His wit and satire, in prose and in speech, earned praise from critics and peers, and he was a friend to presidents, artists, industrialists, and European royalty.
Though Twain earned a great deal of money from his writings and lectures, he invested in ventures that lost a great deal of money, notably the Paige Compositor, a mechanical typesetter, which failed because of its complexity and imprecision.
In the wake of these financial setbacks, he filed for protection from his creditors via bankruptcy, and with the help of Henry Huttleston Rogers eventually overcame his financial troubles. Twain chose to pay all his pre-bankruptcy creditors in full, though he had no legal responsibility to do so.
Twain was born shortly after a visit by Halley’s Comet, and he predicted that he would “go out with it,” too. He died the day after the comet returned. He was lauded as the “greatest American humorist of his age,” and William Faulkner called Twain “the father of American literature.”
Sir Winston Leonard Spencer-Churchill (November 30, 1874 – January 24, 1965) was a British statesman who was the Prime Minister of the United Kingdom from 1940 to 1945 and again from 1951 to 1955. Churchill was also an officer in the British Army, a non-academic historian, and a writer (as Winston S. Churchill). He won the Nobel Prize in Literature in 1953 for his overall, lifetime body of work. In 1963, he was the first of only eight people to be made an honorary citizen of the United States. (more…)
John Fitzgerald “Jack” Kennedy (May 29, 1917 – November 22, 1963), commonly referred to by his initials JFK, was an American politician who served as the 35th President of the United States from January 1961 until his assassination in November 1963.
The Cuban Missile Crisis, the Bay of Pigs Invasion, the Nuclear Test Ban Treaty, the establishment of the Peace Corps, developments in the Space Race, the building of the Berlin Wall, the Trade Expansion Act to lower tariffs, and the Civil Rights Movement all took place during his presidency. A member of the Democratic Party, his New Frontier domestic program was largely enacted as a memorial to him after his death. Kennedy also established the Presidential Medal of Freedom in 1963.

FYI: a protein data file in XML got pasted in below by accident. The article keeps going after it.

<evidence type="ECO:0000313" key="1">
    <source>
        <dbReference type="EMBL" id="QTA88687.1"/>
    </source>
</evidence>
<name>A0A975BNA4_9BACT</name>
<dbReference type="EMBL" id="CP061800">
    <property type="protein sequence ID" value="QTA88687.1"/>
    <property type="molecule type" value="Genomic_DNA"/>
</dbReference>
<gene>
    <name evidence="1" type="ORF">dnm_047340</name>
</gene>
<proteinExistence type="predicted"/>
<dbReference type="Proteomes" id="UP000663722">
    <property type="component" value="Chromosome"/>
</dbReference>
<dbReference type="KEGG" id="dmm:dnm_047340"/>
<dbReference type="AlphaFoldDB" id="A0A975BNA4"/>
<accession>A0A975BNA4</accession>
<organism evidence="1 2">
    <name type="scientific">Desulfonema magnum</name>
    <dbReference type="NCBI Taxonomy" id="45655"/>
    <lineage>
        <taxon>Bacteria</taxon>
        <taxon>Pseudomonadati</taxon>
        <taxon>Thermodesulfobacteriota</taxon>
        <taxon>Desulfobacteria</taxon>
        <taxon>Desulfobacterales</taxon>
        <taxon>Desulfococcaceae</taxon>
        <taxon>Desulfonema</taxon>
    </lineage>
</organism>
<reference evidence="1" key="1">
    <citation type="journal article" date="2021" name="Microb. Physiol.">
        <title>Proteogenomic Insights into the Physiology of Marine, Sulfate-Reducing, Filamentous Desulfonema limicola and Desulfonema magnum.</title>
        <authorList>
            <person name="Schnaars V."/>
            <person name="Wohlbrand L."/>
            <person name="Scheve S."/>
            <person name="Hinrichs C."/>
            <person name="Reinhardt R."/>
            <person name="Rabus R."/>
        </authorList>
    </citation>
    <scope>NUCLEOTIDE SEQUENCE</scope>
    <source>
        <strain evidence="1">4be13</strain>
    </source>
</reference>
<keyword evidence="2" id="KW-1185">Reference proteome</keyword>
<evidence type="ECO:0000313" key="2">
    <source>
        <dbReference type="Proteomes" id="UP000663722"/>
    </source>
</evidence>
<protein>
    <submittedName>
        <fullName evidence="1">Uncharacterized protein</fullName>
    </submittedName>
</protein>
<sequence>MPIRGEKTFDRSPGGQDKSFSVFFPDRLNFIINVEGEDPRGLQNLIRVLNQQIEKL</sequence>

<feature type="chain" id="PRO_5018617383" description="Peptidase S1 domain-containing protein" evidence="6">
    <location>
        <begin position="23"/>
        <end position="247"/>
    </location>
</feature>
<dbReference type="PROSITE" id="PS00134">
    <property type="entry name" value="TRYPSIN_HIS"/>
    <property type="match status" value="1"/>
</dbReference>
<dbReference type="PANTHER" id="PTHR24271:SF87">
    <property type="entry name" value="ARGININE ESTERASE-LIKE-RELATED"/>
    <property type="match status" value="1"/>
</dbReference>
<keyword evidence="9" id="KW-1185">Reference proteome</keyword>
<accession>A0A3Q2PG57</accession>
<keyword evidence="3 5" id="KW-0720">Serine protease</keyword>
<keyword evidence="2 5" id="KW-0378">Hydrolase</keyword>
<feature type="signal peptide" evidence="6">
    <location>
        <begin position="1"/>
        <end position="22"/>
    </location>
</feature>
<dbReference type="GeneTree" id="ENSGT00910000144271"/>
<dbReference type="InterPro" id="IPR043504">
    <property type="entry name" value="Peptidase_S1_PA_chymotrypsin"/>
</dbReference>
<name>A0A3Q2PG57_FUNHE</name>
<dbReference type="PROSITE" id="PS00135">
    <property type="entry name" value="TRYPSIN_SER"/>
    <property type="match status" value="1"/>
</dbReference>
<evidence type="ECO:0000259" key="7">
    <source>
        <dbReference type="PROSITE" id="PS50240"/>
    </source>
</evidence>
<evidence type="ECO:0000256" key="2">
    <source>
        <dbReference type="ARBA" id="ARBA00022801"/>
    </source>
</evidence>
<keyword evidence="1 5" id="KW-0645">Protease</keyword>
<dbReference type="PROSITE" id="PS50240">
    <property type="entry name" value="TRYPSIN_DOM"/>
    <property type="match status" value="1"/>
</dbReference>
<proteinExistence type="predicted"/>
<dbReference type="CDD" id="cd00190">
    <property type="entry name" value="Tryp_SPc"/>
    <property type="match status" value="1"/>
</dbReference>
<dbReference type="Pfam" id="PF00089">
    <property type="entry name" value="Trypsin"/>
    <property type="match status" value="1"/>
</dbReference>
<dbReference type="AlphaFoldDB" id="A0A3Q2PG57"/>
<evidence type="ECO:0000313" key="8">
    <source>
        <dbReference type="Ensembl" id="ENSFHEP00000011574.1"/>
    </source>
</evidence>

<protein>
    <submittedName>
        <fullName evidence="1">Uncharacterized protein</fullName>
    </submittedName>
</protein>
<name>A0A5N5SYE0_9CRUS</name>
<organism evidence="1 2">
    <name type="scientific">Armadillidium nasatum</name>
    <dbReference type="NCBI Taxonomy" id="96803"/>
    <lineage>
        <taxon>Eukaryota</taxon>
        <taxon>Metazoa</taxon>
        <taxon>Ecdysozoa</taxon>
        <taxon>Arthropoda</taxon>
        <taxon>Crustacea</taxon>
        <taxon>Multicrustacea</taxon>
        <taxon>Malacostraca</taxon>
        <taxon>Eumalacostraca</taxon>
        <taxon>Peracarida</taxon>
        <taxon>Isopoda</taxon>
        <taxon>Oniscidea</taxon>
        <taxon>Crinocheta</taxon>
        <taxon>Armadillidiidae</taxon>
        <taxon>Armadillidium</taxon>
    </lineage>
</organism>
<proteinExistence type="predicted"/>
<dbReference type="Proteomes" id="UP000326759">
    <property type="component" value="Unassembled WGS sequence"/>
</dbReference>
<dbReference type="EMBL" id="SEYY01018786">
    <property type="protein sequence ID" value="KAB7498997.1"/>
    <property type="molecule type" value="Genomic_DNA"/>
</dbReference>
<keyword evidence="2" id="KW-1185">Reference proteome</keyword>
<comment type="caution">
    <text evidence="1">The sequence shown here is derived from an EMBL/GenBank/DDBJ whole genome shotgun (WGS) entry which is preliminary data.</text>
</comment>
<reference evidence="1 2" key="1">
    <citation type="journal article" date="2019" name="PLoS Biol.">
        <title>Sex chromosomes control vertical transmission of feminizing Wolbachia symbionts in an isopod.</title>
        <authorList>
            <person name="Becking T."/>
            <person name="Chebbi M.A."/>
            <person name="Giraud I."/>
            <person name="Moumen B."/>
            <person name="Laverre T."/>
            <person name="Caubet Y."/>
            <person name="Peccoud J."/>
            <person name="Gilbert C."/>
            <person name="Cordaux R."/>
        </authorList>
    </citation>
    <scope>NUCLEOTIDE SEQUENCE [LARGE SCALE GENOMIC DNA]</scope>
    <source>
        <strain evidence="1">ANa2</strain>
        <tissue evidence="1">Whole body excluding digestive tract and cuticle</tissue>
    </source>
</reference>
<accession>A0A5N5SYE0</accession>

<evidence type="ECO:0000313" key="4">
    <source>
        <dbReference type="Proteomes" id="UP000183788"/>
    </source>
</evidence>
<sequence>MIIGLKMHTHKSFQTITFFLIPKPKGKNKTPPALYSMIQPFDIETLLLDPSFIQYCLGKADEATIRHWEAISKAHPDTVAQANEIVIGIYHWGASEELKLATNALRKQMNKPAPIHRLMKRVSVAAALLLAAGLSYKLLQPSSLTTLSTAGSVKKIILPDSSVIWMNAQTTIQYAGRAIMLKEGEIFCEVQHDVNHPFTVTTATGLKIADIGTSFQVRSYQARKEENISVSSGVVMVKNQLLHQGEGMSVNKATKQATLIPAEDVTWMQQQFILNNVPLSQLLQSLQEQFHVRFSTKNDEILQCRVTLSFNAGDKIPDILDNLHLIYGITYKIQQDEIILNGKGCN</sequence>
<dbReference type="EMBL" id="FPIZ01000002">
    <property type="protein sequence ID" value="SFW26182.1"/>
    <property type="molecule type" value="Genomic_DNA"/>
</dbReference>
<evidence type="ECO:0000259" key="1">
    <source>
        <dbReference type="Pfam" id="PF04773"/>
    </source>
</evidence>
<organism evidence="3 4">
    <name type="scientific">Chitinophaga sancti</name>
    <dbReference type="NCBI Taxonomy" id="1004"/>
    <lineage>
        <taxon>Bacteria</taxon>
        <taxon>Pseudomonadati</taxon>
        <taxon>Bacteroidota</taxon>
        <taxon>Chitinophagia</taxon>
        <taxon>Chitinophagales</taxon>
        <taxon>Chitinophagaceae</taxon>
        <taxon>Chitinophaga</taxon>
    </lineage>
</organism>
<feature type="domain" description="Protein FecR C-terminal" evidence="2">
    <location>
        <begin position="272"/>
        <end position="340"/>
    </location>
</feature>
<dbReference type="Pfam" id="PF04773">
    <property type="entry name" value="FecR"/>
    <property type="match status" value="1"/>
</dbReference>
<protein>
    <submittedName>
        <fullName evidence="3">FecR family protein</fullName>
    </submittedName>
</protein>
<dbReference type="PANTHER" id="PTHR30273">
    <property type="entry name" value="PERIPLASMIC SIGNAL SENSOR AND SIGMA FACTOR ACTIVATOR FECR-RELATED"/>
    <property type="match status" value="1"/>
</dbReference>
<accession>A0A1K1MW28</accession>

Kennedy’s time in office was marked by high tensions with Communist states. He increased the number of American military advisers in South Vietnam by a factor of 18 over Eisenhower. In Cuba, a failed attempt was made at the Bay of Pigs to overthrow the government of Fidel Castro in April 1961.
He subsequently rejected plans by the Joint Chiefs of Staff to orchestrate false-flag attacks on American soil in order to gain public approval for a war against Cuba. In October 1962, it was discovered Soviet ballistic missiles had been deployed in Cuba; the resulting period of unease, termed the Cuban Missile Crisis, is seen by many historians as the closest the human race has ever come to nuclear war between nuclear armed belligerents.
After military service in the United States Naval Reserve in World War II, Kennedy represented Massachusetts’s 11th congressional district in the U.S. House of Representatives from 1947 to 1953. He was elected subsequently to the U.S. Senate and served as the junior Senator from Massachusetts from 1953 until 1960.
Kennedy defeated Vice President, and Republican candidate, Richard Nixon in the 1960 U.S. Presidential Election. At age 43, he became the youngest elected president and the second-youngest president (after Theodore Roosevelt, who was 42 when he became president after the assassination of William McKinley). Kennedy was also the first person born in the 20th century to serve as president. To date, Kennedy has been the only Roman Catholic president and the only president to have won a Pulitzer Prize (for his biography Profiles in Courage).
Kennedy was assassinated in Dallas, Texas, on November 22, 1963. Lee Harvey Oswald was arrested that afternoon and determined to have fired shots that hit the President from a sixth floor window of the Texas School Book Depository. Dallas nightclub owner Jack Ruby fatally shot Oswald two days later in a jail corridor.
The FBI and the Warren Commission officially concluded that Oswald was the lone assassin, but its report was sharply criticized. The United States House Select Committee on Assassinations (HSCA) agreed that Oswald fired the shots that killed the president, but also concluded that Kennedy was likely assassinated as the result of a conspiracy.
The majority of Americans alive at the time of the assassination (52% to 29%), and continuing through 2013 (61% to 30%), believed that there was a conspiracy and that Oswald was not the only shooter.
Since the 1960s, information concerning Kennedy’s private life has come to light, including his health problems and allegations of infidelity. Kennedy continues to rank highly in historians’ polls of U.S. presidents and with the general public. His average approval rating of 70% is the highest of any president in Gallup’s history of systematically measuring job approval.
Booker Taliaferro Washington (April 5, 1856 – November 14, 1915) was an American educator, author, orator, and advisor to presidents of the United States. Between 1890 and 1915, Washington was the dominant leader in the African-American community. (more…)